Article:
In his acceptance address Thursday night, Republican presidential nominee Mitt Romney came across as everything Barack Obama is not: humble, plain-spoken, and not interested in personal attacks. No American who watched Thursday night could possibly come away from Romney's speech believing that he is an "extremist," as the Obama campaign would have liked, and no one who heard the Oparowskis, who told of losing their son to cancer shortly after Mitt Romney helped the teenager write his will, could come away believing that Romney is "out of touch" with the struggles of everyday Americans. Every part of Romney's speech last night reinforced that he is a competent, genuine, decent, and compassionate man.
Same with the biographical video of Romney that was shown just before prime time—a terrific telling of Romney's life story through home movies and very moving interviews with people whose lives he has changed for the better—and which should have taken the place of the unscripted Clint Eastwood. The Olympic athletes who spoke earlier in the evening were one of the highlights of the whole week. If the campaign is smart, they'll figure out a way to get that video—as well as Olympians like Rowdy Gaines, Scott Hamilton, Mike Eruzione, and Kim Rhode—in front of as many voters as possible before November. Women like Gov. Susana Martinez, former Secretary of State Condoleezza Rice, and Kim Rhode were some of the best speakers of the week; I'd get them out on the campaign trail pronto, too.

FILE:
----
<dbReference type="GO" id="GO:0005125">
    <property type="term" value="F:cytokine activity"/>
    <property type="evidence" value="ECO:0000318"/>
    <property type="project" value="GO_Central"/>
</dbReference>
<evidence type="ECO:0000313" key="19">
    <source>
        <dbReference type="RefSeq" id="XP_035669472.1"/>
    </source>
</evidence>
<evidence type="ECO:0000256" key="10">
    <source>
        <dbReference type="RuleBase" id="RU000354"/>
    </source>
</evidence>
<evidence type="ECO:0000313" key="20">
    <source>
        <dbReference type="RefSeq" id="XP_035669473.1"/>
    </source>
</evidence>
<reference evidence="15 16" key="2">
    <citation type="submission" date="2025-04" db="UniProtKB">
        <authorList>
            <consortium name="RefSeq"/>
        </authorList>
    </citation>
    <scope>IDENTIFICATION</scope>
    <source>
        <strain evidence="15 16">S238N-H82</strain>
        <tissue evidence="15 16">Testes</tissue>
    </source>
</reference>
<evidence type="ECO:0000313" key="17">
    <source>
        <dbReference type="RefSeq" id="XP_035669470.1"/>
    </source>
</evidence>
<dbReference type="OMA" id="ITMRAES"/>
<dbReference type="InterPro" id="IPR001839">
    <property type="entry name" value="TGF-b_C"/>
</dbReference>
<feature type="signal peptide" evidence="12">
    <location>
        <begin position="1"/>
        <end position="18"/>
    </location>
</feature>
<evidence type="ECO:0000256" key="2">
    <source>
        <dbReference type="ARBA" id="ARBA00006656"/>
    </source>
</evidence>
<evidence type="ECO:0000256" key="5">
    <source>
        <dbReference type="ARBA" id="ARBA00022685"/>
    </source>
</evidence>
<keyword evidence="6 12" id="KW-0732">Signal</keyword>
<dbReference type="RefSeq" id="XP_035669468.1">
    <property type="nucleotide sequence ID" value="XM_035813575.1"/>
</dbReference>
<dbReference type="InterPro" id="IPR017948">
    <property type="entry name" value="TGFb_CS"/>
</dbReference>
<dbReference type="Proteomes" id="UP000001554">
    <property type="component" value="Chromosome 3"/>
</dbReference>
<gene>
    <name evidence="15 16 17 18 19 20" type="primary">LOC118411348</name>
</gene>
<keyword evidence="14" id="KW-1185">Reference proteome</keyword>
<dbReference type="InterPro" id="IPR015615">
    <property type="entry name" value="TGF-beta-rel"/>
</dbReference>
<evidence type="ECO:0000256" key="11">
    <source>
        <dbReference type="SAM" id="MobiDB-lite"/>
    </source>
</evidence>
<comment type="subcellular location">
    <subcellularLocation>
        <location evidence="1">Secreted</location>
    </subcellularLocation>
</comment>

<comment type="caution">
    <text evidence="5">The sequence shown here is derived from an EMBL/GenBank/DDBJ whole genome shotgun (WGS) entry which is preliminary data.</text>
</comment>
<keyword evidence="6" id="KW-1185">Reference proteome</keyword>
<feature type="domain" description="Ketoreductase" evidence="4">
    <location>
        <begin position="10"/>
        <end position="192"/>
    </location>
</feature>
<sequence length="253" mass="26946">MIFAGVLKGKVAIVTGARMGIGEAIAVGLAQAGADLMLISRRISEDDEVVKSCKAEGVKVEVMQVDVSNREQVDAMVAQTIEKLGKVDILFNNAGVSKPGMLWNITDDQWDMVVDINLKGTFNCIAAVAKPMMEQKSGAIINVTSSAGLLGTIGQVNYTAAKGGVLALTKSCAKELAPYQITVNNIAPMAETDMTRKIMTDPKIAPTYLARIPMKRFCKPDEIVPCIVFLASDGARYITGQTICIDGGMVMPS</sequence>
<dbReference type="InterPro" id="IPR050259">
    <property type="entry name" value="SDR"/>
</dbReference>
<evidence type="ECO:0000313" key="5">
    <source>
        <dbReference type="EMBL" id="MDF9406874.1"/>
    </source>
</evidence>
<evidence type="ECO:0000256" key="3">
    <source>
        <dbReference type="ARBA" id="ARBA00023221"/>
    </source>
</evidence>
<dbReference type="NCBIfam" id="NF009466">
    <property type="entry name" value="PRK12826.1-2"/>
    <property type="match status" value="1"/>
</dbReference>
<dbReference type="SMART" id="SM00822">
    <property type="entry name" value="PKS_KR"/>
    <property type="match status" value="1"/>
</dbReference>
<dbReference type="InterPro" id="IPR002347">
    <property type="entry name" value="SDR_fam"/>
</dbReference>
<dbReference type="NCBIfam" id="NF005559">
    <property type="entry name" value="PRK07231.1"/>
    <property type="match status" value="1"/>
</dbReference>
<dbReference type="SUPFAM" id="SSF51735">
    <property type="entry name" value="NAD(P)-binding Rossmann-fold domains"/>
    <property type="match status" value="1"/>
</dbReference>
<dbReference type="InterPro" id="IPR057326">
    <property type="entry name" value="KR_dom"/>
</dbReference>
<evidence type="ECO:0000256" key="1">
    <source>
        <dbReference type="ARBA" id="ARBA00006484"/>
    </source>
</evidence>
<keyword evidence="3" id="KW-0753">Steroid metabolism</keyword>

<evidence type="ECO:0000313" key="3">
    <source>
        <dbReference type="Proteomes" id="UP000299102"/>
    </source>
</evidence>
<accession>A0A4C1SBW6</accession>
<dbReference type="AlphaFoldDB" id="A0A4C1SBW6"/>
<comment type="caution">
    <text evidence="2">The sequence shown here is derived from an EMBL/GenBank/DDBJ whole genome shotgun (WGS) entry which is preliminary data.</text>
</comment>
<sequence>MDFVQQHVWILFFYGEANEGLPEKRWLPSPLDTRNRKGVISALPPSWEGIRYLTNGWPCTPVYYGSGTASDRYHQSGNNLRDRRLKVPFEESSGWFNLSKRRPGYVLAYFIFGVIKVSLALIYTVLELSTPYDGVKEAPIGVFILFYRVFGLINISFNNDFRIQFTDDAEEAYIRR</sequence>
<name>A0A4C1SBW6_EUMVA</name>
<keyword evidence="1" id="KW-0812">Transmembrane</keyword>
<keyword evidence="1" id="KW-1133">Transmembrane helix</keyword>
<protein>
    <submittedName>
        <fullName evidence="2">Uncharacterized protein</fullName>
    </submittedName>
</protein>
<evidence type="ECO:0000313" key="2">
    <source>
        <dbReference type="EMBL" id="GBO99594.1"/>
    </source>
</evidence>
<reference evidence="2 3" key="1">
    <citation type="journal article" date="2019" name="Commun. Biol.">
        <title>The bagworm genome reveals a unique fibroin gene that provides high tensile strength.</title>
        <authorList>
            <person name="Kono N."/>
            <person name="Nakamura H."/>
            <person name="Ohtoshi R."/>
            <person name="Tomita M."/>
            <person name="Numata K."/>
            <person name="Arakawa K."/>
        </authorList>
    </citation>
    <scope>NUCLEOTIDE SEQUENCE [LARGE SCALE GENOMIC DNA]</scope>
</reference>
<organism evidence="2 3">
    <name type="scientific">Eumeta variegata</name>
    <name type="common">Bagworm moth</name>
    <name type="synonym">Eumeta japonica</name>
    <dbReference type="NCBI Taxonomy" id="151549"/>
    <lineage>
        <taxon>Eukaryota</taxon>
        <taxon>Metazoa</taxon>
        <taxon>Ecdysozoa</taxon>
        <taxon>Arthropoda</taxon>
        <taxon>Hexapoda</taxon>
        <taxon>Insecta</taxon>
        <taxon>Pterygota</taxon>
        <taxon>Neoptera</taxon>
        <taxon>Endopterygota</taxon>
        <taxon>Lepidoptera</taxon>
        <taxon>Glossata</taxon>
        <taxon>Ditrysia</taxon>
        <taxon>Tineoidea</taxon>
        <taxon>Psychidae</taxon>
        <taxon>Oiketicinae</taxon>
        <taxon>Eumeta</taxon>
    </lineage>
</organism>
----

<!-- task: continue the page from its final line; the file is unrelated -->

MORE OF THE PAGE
Overall, the convention did a great job of setting up the central contrast of this election: that the Democrats may have the rhetoric, but Republicans produce results. Those results in so many Republican-led states are coming from a governing philosophy that is pro-family, pro-small business, and pro-fiscal responsibility. Democrats don't have results they can talk about, and they don't have a governing philosophy with which most voters agree. Barack Obama and Joe Biden have a tough act to follow next week in Charlotte. I don't think voters want to hear any more class warfare rhetoric or character assassination, and that's about all the Democrats have these days.
Clearly the Romney campaign made a decision to focus Thursday night's speech on introducing Romney as a likable person to voters—there were some good lines and charming stories in the address—rather than promoting his vision for the future of our country. That was the biggest missed opportunity of the night. But there's still plenty of time to contrast the Republican agenda for growing the economy with the administration's zeal for growing the government. That's why we have debates.